Demonstrators stand across from police officers to protest George Floyd's death on June 1. Credit: Natalie Williams / BDN

Hundreds of demonstrators gathered in downtown Bangor on Monday evening protesting racial inequality, police brutality and last week’s death of George Floyd by a Minneapolis police officer.

While the first few hours were peaceful and non-confrontational between police and protesters, tension evolved hours into the protest as police warned a smaller group of protesters — seemingly unaffiliated with the original organizers of the rally — to leave Bangor Police Department property or risk being arrested.

Clockwise from top right: Hundreds of protesters carry signs as they march through downtown Bangor on June 1 to protest the killing of Black Americans; a protester stands among police officers outside the Bangor Police Department; a woman with #ICantBreathe written on her face mask glances out at the crowd; Deputy Jason McAmbley, left, and a protester embrace after McAmbley kneeled with the demonstrators; Bangor City Councilor Angela Okafor shares stories of the discrimination her son faces; protesters chant as they march through downtown Bangor.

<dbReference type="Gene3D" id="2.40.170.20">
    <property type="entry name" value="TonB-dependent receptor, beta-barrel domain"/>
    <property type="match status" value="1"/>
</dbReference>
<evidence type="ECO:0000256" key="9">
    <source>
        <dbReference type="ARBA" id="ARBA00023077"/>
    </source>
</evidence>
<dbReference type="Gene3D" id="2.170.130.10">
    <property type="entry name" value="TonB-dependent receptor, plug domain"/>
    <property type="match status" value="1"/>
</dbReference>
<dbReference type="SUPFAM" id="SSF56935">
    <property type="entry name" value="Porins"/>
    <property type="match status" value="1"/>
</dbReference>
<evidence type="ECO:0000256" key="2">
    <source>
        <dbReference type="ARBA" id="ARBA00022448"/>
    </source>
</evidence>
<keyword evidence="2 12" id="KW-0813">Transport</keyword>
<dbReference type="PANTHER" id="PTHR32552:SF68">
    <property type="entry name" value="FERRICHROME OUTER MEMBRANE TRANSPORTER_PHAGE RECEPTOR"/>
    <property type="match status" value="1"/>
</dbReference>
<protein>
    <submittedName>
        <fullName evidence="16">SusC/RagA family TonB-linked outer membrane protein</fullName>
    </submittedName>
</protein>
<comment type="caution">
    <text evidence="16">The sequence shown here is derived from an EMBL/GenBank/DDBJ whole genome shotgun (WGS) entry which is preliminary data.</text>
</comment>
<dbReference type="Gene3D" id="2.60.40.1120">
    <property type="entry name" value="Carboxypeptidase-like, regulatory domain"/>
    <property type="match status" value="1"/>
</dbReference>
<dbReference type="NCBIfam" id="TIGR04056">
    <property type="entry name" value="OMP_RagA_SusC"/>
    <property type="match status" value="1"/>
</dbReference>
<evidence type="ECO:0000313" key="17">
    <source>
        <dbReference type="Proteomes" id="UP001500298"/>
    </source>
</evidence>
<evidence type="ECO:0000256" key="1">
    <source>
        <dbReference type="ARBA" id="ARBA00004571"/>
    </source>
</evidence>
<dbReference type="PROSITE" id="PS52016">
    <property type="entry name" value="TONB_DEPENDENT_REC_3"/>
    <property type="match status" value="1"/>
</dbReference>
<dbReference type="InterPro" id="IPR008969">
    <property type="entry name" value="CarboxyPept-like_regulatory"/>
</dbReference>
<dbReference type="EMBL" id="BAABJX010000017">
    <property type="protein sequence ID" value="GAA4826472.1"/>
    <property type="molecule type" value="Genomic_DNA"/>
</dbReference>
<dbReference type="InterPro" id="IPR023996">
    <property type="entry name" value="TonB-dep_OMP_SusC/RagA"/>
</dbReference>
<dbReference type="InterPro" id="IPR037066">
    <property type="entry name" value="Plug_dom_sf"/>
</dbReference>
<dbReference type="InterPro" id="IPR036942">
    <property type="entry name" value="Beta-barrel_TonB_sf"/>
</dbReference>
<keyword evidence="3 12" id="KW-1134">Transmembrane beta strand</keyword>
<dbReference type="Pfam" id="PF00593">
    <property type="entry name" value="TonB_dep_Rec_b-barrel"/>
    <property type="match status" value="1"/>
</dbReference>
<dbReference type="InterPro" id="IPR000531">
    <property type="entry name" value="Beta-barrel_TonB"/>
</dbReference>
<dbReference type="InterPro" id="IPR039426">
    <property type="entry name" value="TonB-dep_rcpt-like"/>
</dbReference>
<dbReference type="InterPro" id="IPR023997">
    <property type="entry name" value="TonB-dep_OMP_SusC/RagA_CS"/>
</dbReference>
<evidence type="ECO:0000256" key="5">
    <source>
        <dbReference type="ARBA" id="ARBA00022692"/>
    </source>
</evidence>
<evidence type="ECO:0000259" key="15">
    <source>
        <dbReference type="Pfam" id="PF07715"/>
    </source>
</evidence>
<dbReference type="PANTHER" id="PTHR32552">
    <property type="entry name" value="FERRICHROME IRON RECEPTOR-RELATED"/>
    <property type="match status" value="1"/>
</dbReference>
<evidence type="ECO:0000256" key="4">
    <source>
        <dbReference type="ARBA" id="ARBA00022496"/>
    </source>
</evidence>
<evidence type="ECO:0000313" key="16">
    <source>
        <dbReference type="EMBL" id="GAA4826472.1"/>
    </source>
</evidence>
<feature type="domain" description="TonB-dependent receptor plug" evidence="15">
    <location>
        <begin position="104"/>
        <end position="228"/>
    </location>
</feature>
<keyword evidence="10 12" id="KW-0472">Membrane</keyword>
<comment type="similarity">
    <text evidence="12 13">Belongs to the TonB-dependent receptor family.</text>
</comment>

The rally began at 5 p.m. by the Bangor Public Library, with people lining Harlow Street and filling Peirce Park.

“Say his name,” protesters chanted. “George Floyd.”

While demonstrators gathered near the Bangor Public Library, speakers David Patrick of the group Racial Equity and Justice that arranged the protest, City Councilor Angela Okafor and Mayor Clare Davitt condemned the racial biases that have led to violence against black people and minorities nationwide.

Demonstrators stand across from police officers to protest George Floyd’s death on June 1. (Natalie Williams | BDN)

Protesters, many holding “Black Lives Matter” signs, lined Harlow Street in front of the library, which was shut off to traffic, and gathered around the speakers. Most protesters wore face coverings as a precaution against the spread of the coronavirus.

“Your words on social media posts are not enough. Your promises are not enough,” Okafor said to the crowd. “I can’t breathe because your privilege has caused me a lot of hardship and pain.”

Demonstrators later walked through downtown Bangor and up Main Street to Davenport Park at the intersection of Main and Cedar streets, across from the Bangor Police Department.